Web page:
‘Unbelievable’ : Struggles Within Our Justice System

Tradd Stover

‘Unbelievable’ as a film series is wonderfully crafted and details two distinct storylines involving rape cases. In the first, Marie is raped but struggles to remember the details; therefore she is charged for filing a false report. In the second, two detectives work on rape cases from different Colorado counties. These two end up linking as one man has committed the crimes on both sides, finally resolving Marie’s case. This is a broad-stroke overview that I felt could not be left out. Characterization in this series was done to perfection as I was able to connect the details of the instances on screen to real world issues.

Marie is the main protagonist and she grows up a victim for many different reasons: she is in the foster care system, she is abused, etc. She is battered for so long that she is left with no self-worth, no confidence, and no sense of direction in life. That is why after she experiences this horrific assault, she feels like what she says or testifies about will never matter to anyone. It is extremely sad to watch her progress through life alone and desperate, especially in a time when she simply needed one person to believe her. She is run down by detectives to the point that she does not care what happens to her, she just wants it all to be over. The scene where she is in the interrogation room is miserable to watch. I saw two men, who try to come off like they care, running this girl into the ground. Their effort is lazy as they refuse to listen for the truth, simply due to lack of convenience.

Marie’s situation is sharply contrasted by the second strain of protagonists, two hard-nose yet caring detectives. In the second episode, the viewer is introduced to Detective Duvall. She is helpful, strong, and relentless in achieving justice for the victims she is fighting for. She seems to understand the trauma that is caused by something like this and does not dwell on the fact that the victim(Amber) may twist a few details.

This series portrays, to the best of its ability, what it feels like to be someone that no one else believes. Honestly, I had never thought of rape victims in the way that they were portrayed here, or maybe I hoped that it was not this bad. Marie has enough internal struggle already without having something like this happen to her. At first, when I watched the first episode, I thought I had figured the title out. This girl’s testimony is ‘unbelievable’ because her story does not add up, she keeps changing it. However, I learned quickly that the only thing that was ‘unbelievable’ was the behavior of everybody else in her life, especially the detectives.

Marie’s inner struggle is really important in understanding what is taking place throughout the series. She has no-one around her to whom she can go to with an honest mind and tongue. For some of the screen time, I kept wondering why she could not just be honest. I even called my girlfriend to tell her the story because I just could not wrap my head around it. I understood the tolls on her life that her past had created. I also understood how frustrating it was for her when no-one in her life would listen. Yet, I still waited and wished for the detectives to be right about it all, to have been the ones using the right judgement. However, to no surprise, I was wrong.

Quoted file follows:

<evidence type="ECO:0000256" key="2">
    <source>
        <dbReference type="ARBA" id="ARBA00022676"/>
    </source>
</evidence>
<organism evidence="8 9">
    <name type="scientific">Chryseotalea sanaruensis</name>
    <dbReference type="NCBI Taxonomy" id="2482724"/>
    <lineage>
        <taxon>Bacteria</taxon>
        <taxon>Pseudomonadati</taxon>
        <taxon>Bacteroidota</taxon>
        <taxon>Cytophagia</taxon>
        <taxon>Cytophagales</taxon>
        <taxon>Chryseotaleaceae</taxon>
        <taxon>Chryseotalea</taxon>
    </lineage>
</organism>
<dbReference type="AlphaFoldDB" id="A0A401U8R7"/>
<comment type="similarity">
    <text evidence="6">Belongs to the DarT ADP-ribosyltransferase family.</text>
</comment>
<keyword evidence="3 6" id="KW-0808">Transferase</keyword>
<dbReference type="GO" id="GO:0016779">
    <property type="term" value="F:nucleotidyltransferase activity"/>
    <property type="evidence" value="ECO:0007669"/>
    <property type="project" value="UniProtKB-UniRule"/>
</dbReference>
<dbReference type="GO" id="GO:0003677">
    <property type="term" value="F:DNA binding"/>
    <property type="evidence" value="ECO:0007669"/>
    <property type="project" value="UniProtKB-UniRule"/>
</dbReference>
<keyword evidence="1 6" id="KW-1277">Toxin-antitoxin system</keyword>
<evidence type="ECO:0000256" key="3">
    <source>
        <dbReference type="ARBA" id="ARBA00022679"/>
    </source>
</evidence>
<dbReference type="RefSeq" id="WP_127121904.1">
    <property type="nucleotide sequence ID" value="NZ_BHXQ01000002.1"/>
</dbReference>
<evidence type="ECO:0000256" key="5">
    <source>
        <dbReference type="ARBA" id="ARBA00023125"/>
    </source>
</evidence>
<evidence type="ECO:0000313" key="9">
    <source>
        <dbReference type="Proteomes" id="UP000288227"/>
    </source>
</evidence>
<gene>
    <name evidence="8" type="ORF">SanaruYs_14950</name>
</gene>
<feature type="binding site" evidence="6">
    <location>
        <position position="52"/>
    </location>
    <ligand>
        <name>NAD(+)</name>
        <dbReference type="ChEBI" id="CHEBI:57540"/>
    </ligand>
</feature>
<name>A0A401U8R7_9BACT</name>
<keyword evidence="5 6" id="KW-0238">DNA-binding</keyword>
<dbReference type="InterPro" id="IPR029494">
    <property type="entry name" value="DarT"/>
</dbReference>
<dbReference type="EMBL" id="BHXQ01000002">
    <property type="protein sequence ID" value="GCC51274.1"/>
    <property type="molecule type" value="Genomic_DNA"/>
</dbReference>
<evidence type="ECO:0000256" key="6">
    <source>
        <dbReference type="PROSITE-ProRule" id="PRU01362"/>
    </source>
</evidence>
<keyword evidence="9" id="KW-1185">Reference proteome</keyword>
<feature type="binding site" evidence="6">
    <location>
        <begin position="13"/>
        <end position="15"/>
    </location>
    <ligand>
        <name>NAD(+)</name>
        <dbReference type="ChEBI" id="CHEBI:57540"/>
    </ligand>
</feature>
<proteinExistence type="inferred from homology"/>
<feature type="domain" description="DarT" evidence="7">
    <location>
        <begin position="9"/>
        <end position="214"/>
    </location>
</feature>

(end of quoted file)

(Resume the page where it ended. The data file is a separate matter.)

I do not really know what to compare this to in terms of what he have read throughout the semester. In a way, I kind of see how the rigid but seemingly ‘fair’ system created in “The Furies” comes into play here. In the play, something is ultimately true because other people believe that to be the case. It could be something that is actually as far away from the truth as possible, but because the deciding vote is yes, the verdict is yes. In this instance, the truth is determined by the people in power. Detective Parker uses his status to get whatever answer he needs from Marie, with no regard for the life he is ruining. In contrast, Duvall and Rasmussen use their positions to fight for the weak, to obtain the truest from of justice for the victims.

In terms of what the series does for me as a narrative, I saw it in some ways as a justified rage against the system (which I am usually annoyed by). However, this series is refreshing because it introduces a better way for things to be done. At the end, Marie gets a lawyer who is all for getting her the biggest amount of money from the city as possible. It was beautiful to see how he believed in her and genuinely wanted to help her. Marie’s hope in society and in herself is renewed because of a system that does what it claims to do. Too much in our justice system, that feat is not achieved.

Overall, this is a really rewarding series to watch. Embarrassingly, it made me tear up a few times both out of sadness and anger. I am happy that I chose ‘Unbelievable’.

One thought on “‘Unbelievable’ : Struggles Within Our Justice System”

  1. Thanks for these thoughtful reflections on watching this series. And in a lot of ways I am in complete agreement that there is no text we read in this course that quite gets at what this show gets at, even if Marie’s story does inform my sense of what’s behind Paulina’s rage and total lack of trust in the justice system in Death and the Maiden. What’s most difficult for me about that first episode is that Detective Parker *isn’t* exactly lazy, nor is he entirely cynical or hateful or even sexist (his partner is another story) – and he still messes things up in ways that have absolutely devastating consequences for Marie for years.
    There’s really nothing more powerful about an aesthetic text than its ability to get us to examine our own desires as readers/viewers/listeners. It sounds like that’s exactly what this series did for you, which is a testament to your receptivity as well as to the show itself.

    Like

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